In most cases, this will only occur during the initial stages of pregnancy.
4. Should Spotting Be Concerning?
Yes. Before a woman’s first ultrasound, there is a chance of spotting or bleeding. The concern is that this bleeding is caused by an early miscarriage, or it can be a sign of an ectopic pregnancy. Since the ultrasound hasn’t been performed, there is a chance that an intrauterine pregnancy is occurring.
If you notice spotting or bleeding of any kind, it’s always best to see a medical professional.
You may be shedding your uterine lining, or there’s a chance you’re suffering from pregnancy complications or miscarriage.
5. What Color Is the Blood?
The uterus is already rich in blood, so when you begin to bleed, the color of the blood may be red, dark red or brown in color. You may also experience pink blood, which is often mixed with a bodily fluid that dilutes the blood’s color.
6. Is the Bleeding a Reason to Worry?
While it’s advised to discuss the bleeding with a physician, decidual bleeding is normally not a cause for concern. Mom and baby are often unaffected from this form of bleeding.
7. Could I Be Having My Period?
Possibly. It’s a cause for concern any time you have bleeding when pregnant. Women may suffer from slight bleeding (as previously discussed), but if the bleeding is heavy or extended, stop reading and contact your doctor.
A woman will not have a normal period if she’s pregnant.
8. Is Implementation Decidual?
No. Implementation bleeding occurs when the egg attaches to the uterine wall. The attachment causes a slight bleeding, which leaves behind spotting and slight bleeding. This occurs much earlier than decidual bleeding, and it’s rare, too.
Just one-third of women state they had implementation bleeding.
There are no over-the-counter treatment options available. Bleeding, especially during pregnancy, can be cause for concern. You need to seek medical treatment to ensure that the bleeding is not something more serious.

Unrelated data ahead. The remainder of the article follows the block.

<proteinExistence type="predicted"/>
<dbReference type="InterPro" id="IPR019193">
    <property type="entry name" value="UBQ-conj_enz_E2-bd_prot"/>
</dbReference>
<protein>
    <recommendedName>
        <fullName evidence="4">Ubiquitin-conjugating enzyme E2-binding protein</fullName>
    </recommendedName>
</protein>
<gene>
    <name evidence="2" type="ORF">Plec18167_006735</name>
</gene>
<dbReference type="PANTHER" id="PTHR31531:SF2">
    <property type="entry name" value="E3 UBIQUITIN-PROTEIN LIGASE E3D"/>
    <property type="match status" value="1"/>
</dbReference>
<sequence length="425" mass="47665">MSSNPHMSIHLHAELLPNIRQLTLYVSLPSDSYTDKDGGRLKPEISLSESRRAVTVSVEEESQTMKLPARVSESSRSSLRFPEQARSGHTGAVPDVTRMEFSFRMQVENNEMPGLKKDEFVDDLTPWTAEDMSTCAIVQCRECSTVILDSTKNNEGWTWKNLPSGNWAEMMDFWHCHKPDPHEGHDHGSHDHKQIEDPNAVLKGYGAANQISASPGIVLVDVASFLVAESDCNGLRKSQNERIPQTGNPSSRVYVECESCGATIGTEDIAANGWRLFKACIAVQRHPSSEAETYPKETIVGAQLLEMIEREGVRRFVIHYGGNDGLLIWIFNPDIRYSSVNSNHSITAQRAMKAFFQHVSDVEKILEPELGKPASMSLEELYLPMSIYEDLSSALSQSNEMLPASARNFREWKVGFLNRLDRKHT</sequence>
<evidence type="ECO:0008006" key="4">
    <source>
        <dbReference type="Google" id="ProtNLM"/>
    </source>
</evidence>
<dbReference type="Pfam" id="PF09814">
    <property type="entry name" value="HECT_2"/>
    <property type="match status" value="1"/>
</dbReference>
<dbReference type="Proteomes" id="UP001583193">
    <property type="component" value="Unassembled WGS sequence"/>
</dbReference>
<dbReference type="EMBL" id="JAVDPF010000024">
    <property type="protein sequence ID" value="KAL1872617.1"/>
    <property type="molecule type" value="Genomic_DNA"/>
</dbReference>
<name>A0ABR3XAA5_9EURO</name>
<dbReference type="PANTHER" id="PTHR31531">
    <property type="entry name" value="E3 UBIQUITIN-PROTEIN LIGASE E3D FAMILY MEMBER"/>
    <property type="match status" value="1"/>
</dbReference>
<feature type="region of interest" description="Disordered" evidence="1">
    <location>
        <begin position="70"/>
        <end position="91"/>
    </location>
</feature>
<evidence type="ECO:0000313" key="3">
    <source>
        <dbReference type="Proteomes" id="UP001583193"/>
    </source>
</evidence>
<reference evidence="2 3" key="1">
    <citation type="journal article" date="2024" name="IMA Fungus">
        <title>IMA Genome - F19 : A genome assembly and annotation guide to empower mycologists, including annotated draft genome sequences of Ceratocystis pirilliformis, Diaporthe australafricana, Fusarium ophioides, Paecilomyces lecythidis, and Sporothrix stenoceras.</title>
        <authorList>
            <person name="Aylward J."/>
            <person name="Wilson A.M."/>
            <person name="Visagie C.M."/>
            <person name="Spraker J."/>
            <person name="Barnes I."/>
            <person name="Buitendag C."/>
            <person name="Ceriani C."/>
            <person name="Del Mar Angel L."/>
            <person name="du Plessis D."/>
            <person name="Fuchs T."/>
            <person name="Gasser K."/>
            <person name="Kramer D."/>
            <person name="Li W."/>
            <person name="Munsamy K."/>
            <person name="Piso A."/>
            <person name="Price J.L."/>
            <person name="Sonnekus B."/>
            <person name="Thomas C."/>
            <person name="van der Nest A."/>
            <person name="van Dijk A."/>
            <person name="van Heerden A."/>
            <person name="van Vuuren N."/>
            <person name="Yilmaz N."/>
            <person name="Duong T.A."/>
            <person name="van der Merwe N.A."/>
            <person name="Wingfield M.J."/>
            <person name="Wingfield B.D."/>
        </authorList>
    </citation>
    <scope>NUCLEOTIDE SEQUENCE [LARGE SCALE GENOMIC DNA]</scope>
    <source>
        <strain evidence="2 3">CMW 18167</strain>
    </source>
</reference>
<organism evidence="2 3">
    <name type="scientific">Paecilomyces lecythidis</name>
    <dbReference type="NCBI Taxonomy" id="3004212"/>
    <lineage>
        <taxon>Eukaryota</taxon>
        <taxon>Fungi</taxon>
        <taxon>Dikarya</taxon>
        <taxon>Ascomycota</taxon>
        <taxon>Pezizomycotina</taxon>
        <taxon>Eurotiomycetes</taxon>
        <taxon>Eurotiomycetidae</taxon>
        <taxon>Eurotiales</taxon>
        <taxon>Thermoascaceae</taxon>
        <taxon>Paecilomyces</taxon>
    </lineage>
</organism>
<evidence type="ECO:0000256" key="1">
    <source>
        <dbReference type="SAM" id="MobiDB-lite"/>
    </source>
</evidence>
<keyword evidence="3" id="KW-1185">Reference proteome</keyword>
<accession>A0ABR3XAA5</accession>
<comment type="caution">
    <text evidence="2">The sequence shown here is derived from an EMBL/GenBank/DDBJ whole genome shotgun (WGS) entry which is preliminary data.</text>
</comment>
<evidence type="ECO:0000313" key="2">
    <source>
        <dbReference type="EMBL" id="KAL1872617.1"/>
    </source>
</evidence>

Your doctor may recommend:
- Bed rest
- Activity changes
- Lifestyle changes
- Dietary adjustments
If a hormonal imbalance is causing the issue, your doctor will recommend medicine or vitamins that aim to balance out the hormones.
There is a chance that you’re suffering from:
- Hormonal abnormalities
- Uterus abnormalities
Proper tests and diagnosis are recommended. A doctor will sit down and check the possible causes and risks for a miscarriage.
Most women don’t see their doctor when decidual bleeding occurs, and the symptoms go away in just a day or two. If the bleeding persists or gets heavier, you’ll want to call your doctor immediately. This isn’t true menstrual bleeding, so it should be different.
Some women will have slight cramping at this time, but you won’t suffer from your normal cycle symptoms.
Your doctor should monitor you closely. This may be a sign of an early miscarriage. If you suspect that you’re having pregnancy complications, discuss these concerns with your doctor. Women that have had miscarriages in the past should consult with their physician to discuss ways to reach full term.